Offertory Prayer

Each month's Offertory Prayers includes an "Invitation to the Offering" (see below) along with a digital image for those who might want to use it. We hope you will find this a helpful way to remind the people in your pews that their offering travels to many places to make a powerful difference in the lives of people they may never meet. You can find great stories of the difference our giving makes at http://umcgiving.org.

Invitation to the Offering

The offering you made last week empowered ministry within our congregation and in response to the needs of our community. It also helped support the work of ministries beyond the local church that reach people who are in desperate need to feel the touch of love and reconciliation. Through our connectional giving, we are playing a key role in the fight against Ebola in West Africa on many fronts. United Methodist Communications formed its Information and Communications Technologies for Development team (ICT4D), whose work includes bringing technology solutions to the fight against poverty. When Ebola was first reported in Liberia this past summer, many residents dismissed it as political propaganda or superstition. The historic text message shown here from Liberian Bishop John Innis, the most effective means of mass communication in this situation, made real the threat. This ministry happens thanks to the generous support of United Methodists like you. I invite you once again to give generously as we worship God through the sharing of our gifts, tithes and offerings.

Learn more about the work of United Methodist Communications at: www.umcom.org/global-communications.

November 23, 2014 -- Christ the King/Reign of Christ Sunday
O Lord our God, you are the good shepherd. You continually reach out to help us. When we are distracted and scattered, you draw us near with your loving voice. You welcome us as sheep of your flock and give us refreshing food and drink. Thank you for green pastures of rest and spiritual renewal. We dedicate our offerings to further your work in the world: to bring back the strayed, bind up the injured, strengthen the weak, rescue those in danger, and feed them with justice. We pray through Christ your Son, the great shepherd of the sheep. Amen.(Ezekiel 34)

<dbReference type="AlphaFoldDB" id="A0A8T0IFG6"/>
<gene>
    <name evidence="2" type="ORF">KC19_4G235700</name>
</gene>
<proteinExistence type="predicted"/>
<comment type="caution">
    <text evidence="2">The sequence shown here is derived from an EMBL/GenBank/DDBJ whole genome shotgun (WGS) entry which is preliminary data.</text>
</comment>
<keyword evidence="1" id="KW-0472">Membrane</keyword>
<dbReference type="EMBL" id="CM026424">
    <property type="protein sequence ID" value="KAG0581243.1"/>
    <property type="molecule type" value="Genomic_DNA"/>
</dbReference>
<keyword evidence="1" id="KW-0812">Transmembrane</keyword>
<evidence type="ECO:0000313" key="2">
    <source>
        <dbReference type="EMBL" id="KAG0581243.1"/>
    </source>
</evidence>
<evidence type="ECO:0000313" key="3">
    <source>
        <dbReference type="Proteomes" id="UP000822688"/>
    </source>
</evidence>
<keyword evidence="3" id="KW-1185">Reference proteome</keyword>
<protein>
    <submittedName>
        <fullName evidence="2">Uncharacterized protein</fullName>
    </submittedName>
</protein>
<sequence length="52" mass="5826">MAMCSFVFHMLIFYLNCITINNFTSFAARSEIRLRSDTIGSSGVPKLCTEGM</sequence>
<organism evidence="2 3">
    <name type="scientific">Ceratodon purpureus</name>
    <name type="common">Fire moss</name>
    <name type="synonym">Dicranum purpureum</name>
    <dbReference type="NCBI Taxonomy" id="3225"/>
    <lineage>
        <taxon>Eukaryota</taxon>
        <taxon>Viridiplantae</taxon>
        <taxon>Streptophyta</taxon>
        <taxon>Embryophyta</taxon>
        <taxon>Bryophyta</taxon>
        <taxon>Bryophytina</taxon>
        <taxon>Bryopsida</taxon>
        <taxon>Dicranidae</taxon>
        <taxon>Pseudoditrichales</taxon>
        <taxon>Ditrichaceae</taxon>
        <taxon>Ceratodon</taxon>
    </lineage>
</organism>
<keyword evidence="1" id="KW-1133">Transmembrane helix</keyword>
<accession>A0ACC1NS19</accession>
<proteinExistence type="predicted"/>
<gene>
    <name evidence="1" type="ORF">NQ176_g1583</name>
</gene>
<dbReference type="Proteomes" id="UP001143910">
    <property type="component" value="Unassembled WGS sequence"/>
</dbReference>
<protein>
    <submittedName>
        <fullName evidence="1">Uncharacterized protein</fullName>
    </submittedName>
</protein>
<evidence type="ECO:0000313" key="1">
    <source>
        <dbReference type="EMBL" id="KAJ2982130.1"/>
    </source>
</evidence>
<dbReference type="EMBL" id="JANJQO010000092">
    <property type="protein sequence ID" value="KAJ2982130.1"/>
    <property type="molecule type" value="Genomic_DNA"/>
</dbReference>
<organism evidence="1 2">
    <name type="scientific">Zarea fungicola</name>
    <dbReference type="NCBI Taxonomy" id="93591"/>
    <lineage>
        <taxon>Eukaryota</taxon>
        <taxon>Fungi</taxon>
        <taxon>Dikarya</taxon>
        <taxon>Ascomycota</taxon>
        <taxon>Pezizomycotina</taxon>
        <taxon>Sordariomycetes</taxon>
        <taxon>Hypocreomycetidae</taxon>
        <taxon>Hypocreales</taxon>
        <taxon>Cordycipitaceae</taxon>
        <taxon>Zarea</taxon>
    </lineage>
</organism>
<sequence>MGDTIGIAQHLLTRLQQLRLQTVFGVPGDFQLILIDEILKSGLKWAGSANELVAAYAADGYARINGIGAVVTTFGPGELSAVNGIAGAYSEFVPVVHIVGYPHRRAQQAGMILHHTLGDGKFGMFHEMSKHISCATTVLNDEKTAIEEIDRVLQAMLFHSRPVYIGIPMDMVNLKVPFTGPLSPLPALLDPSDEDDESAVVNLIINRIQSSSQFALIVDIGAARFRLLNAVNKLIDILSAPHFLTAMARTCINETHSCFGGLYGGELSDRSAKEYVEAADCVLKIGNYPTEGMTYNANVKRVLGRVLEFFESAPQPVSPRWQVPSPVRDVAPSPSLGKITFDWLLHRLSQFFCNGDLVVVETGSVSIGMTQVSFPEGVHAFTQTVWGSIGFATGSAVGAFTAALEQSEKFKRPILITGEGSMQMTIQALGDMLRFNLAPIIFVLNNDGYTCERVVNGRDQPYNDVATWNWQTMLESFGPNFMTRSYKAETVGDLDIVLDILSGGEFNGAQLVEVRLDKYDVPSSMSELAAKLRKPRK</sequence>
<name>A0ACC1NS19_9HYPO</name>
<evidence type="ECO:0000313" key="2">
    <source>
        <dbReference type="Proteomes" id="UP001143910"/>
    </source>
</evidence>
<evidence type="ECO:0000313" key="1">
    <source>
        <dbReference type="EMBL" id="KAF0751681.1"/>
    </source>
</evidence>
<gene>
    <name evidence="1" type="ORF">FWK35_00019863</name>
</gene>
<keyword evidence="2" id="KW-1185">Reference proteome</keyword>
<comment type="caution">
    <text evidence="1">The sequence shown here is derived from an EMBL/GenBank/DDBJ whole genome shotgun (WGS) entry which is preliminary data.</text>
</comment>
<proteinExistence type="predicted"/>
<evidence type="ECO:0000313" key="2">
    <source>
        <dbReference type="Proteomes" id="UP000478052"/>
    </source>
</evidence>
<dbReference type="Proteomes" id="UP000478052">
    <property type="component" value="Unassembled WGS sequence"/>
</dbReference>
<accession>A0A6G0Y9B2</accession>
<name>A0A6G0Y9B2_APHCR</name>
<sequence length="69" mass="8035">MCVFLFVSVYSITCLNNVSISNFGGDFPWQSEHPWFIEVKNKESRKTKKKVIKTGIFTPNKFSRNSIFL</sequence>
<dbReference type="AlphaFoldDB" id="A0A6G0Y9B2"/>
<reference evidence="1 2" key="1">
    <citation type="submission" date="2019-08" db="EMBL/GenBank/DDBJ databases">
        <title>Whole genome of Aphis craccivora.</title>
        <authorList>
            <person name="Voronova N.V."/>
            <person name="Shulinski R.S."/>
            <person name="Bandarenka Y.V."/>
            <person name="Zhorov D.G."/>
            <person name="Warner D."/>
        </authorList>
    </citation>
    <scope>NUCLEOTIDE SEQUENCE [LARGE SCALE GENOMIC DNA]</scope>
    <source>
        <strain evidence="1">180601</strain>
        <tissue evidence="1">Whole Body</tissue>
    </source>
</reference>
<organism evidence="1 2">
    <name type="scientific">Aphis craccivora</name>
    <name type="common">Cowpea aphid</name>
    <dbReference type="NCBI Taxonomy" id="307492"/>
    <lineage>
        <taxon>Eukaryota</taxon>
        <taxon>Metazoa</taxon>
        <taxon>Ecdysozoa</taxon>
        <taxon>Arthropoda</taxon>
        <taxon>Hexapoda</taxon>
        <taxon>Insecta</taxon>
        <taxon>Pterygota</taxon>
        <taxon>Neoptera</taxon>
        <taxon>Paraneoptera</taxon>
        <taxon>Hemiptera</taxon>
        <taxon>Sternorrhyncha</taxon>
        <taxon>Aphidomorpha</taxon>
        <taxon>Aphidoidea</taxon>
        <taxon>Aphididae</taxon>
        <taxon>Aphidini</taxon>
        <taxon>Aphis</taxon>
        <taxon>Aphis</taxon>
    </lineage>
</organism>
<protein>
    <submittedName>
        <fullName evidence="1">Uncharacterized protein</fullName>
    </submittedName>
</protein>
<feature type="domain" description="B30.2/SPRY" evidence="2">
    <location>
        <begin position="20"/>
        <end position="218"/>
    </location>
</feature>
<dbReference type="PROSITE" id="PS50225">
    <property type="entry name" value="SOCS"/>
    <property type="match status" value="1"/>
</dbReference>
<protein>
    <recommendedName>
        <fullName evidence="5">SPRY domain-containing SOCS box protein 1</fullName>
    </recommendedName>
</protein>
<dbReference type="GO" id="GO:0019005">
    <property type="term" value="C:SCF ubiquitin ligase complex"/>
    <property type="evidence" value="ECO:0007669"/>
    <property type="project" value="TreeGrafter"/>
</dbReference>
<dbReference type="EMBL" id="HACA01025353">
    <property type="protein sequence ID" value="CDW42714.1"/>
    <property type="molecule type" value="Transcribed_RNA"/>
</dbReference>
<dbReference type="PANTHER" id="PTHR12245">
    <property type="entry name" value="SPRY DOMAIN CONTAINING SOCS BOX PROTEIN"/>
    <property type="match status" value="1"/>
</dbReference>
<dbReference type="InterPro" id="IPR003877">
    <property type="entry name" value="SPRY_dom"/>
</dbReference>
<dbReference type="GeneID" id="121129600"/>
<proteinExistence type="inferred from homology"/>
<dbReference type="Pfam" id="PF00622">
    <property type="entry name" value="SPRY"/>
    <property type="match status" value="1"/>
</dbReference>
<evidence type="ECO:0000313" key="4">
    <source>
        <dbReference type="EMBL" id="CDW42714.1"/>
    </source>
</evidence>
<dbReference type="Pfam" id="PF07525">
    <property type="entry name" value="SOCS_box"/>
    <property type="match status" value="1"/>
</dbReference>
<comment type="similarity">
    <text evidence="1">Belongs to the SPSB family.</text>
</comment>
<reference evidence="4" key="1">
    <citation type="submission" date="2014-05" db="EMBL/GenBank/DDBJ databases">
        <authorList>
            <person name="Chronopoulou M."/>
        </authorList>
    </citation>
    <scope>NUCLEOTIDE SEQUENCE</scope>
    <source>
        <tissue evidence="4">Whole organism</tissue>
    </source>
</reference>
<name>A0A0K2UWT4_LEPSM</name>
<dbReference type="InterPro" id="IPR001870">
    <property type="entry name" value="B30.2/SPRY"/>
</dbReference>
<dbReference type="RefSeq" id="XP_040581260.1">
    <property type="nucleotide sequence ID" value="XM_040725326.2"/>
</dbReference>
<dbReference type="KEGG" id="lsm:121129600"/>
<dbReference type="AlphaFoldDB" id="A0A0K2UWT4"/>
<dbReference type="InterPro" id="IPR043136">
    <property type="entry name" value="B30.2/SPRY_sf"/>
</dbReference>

November Offertory Prayers were written by the Rev. Rosanna Anderson, Associate Director of Stewardship Ministries at Discipleship Ministries, The United Methodist Church.

Sunday, September 20, 2009

Two Alternatives, a Reflection on James 4:1-3, 7-8a

"Why can't we just get along?" someone asked.

Well, why can't we?

James seems to be telling me that I'm not going to be able to get along with anybody as long as I'm worried about my own self too much.

Give thought to what God wants.

Is there any hope for me?

James says "Of course. Just give up what the devil wants and start wanting what God wants."

I'm wondering how the town hall meetings we saw in August would have been different if the protestors had first read this epistle from James before showing up. How about the teabaggers? OK, how about the people that are appalled by them?

Can it be as simple as James makes it out to be: Resist the devil and he's beaten. Draw near to God and God's with you.

2 comments:

Anonymous said...

"Why can't we just get along?" Against the backdrop of the recent town hall meetings, tax protest, etc., the give and take of public debate is a critical part of the political process. If those seeking to push a program of nationalized healthcare had spoken with honesty and integrity, they would likely have had a different reception when they sat down with their fellow citizens for a face to face meeting. Elected officials are employed by the electorate. They are subject to and must answer to citizens for the manner in which they discharge their office. In this instance, some found the town hall experience to be a shocking revelation of how far out of touch they are with the majority of the electorate. There were representatives who found their town hall experiences to be very affirming and encouraging.

Una Malachica said...

People who want their way and their way only are often uncivil. I could show you some examples from my own life. Yet, James is calling us to be better than our usual selves.